The Glorious Tumble


The wonderfully wild coast of Donegal, Ireland, where Lewis spent many vacations.

Below is one of my favorite passages from the last chapter of C.S. Lewis’s The Four Loves.  I see this chapter as the crown of the entire book; it’s the breadth and length and height and depth that Lewis has been working towards as he describes our experiences of love, both natural and Divine.

One of the most profound and convicting insights from this chapter is the idea that we all have elements that are unlovable (though some of us might be better at hiding them).  As Christians, God supernaturally transforms our loves, giving us the ability to love that which repulses us.  In Him, we are enabled to “love what is not naturally lovable; lepers, criminals, enemies, morons, the sulky, the superior and the sneering.” In other words, He gives us the ability to love as Jesus loved the “sinners and tax collectors”.

Lewis writes that “in reality, we all need at times, some of us most times, that Charity from others which, being Love Himself in them, loves” that which is unlovable in us.  Yet, although we need this kind of love from others, it is not really the sort of love we want.  Why?

“We want to be loved for our cleverness, beauty, generosity, fairness, usefulness.  The first hint that anyone is offering us the highest love is a terrible shock … how difficult it is to receive, and to go on receiving, from others a love that does not depend on our own attraction.”

Still, it must be acknowledged that “we are all receiving Charity” for “there is something in each of us that cannot be naturally loved.” Lewis continues that when “admitted to the human heart,” God “transforms” our need-love for Him and our need-love for one another, as well.  We are made to need this love from each other.  This is the challenge to both our pride and our trust in Him.

I have experienced this pride firsthand and I know how excruciatingly difficult it is to be the recipient of unearned, unasked for love from another person.  It’s profoundly humbling.  In my opinion, we want to have earned such love because, in the end, we want to think we have some sort of control over it.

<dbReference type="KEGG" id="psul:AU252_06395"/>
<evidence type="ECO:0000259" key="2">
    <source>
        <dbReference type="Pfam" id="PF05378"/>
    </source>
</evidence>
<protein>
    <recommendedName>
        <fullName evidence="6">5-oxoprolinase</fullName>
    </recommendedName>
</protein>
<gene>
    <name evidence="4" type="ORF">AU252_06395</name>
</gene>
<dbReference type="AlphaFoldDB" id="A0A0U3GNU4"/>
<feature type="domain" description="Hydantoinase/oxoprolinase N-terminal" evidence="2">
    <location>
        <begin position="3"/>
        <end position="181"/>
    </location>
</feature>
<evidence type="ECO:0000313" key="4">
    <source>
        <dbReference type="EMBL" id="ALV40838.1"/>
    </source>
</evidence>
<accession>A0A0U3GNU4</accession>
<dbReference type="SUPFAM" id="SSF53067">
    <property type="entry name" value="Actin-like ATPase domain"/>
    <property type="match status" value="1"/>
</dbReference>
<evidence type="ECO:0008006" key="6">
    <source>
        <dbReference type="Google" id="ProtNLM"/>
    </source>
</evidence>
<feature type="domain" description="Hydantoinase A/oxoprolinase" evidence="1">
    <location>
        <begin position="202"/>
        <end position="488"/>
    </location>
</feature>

I also know from experience that if I can somehow muster enough courage to swallow the false pride and accept their gift of love, it will be tremendously healing, too.  Much easier said than done, unfortunately.  If we do, if we relinquish all hopes of some sort of control, a “glorious tumble” awaits us, even if it lasts but one glorious moment.

Lewis writes:

For this tangled absurdity of a need, even a need-love, which never fully acknowledges its own neediness, grace substitutes a full, childlike and delighted acceptance of our need, a joy in total dependence.

We become “jolly beggars.”

The good man is sorry for the sins which have increased his need.  He is not entirely sorry for the fresh need they have produced.  And he is not sorry at all for the innocent need that is inherent in his creaturely condition.

For all the time this illusion to which nature clings as her last treasure, this pretense that we have anything of our own or could for one hour retain by our own strength any goodness that God may pour into us, has kept us from being happy.

We have been like bathers who want to keep their feet – or one foot – or one toe – on the bottom, when to lose that foothold would be to surrender themselves to a glorious tumble in the surf.

The consequences of parting with our last claim to intrinsic freedom, power, or worth, are real freedom, power and worth, really ours just because God gives them and because we know them to be (in another sense) not “ours.”

Let us surrender ourselves to that “glorious tumble” and trust.  Yes, we might get hurt in the process.  Yes, we will be humbled into accepting love we did not earn.  But, as Lewis wrote earlier in the book,

“To love at all is to be vulnerable. Love anything and your heart will be wrung and possibly broken. If you want to make sure of keeping it intact you must give it to no one, not even an animal. Wrap it carefully round with hobbies and little luxuries; avoid all entanglements. Lock it up safe in the casket or coffin of your selfishness. But in that casket, safe, dark, motionless, airless, it will change. It will not be broken; it will become unbreakable, impenetrable, irredeemable. To love is to be vulnerable.”

If only we’d let loose of the (false) foothold to which we cling and trust Him.  Trust Him in receiving unearned love and trust Him in giving that kind of love despite the vulnerability it produces in us.  So how can we possibly do this when our wills are so weak and flimsy?  How can we release ourselves into the “glorious tumble” of His love?

Paul answers this in his letter to the Ephesians,

” … I pray that you, being rooted and established in love, may have power, together with all the Lord’s holy people, to grasp how wide and long and high and deep is the love of Christ, and to know this love that surpasses knowledge—that you may be filled to the measure of all the fullness of God. Now to him who is able to do immeasurably more than all we ask or imagine, according to his power that is at work within us, to him be glory in the church and in Christ Jesus throughout all generations, forever and ever! Amen.”  Ephesians 3


Donegal, Ireland


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